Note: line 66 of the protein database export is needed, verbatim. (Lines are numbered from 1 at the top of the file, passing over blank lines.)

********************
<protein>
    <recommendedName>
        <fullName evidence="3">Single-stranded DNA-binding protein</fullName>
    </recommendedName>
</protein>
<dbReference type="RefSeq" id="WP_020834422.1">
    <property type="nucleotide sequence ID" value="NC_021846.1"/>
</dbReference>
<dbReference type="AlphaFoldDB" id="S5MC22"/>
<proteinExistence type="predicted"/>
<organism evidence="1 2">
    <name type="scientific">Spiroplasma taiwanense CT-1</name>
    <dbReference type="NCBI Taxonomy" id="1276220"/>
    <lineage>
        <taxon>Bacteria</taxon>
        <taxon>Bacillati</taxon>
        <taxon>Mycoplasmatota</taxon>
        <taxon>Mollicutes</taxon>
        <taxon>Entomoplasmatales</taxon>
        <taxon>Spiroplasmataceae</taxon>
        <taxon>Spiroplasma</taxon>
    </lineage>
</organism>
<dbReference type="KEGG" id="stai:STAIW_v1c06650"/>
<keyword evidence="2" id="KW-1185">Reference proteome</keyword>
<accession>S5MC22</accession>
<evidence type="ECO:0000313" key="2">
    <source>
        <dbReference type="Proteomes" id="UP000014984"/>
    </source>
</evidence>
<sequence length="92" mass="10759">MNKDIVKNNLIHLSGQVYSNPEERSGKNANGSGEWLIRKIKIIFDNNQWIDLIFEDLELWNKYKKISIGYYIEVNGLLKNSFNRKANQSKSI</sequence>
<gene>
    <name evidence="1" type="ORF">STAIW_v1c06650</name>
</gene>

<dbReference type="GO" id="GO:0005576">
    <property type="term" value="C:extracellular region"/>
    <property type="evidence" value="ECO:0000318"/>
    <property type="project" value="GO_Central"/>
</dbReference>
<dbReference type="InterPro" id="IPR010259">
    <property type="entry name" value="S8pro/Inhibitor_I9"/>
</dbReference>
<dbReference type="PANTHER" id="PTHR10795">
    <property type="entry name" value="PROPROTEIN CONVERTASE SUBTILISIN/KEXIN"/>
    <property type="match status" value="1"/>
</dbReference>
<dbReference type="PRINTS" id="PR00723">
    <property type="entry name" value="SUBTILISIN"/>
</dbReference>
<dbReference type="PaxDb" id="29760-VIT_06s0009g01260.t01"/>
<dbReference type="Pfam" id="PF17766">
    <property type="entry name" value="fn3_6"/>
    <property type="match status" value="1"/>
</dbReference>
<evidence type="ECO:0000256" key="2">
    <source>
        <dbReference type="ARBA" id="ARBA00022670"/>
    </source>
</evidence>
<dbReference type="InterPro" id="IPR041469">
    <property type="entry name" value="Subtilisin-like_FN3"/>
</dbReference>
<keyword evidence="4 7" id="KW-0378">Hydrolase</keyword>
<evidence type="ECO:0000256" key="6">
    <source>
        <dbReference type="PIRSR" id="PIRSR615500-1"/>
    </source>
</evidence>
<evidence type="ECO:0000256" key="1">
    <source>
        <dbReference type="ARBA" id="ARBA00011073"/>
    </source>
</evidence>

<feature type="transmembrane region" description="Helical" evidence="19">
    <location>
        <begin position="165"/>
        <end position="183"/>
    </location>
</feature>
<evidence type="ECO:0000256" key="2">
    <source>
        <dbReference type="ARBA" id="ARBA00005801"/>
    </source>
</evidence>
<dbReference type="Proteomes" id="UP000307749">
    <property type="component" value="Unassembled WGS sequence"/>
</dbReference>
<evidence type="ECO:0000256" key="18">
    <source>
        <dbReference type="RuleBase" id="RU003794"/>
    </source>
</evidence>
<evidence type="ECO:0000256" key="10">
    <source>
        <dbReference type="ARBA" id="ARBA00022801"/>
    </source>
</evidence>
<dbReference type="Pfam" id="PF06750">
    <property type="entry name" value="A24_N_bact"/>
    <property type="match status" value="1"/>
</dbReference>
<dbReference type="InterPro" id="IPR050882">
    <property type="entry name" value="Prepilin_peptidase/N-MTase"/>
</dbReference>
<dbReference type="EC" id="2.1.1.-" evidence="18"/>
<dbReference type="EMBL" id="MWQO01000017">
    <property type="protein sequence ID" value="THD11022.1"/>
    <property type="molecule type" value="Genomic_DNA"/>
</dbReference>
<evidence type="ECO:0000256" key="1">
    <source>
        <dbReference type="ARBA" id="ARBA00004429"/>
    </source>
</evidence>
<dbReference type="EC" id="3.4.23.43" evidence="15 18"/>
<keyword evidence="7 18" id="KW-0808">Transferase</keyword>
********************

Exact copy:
    <source>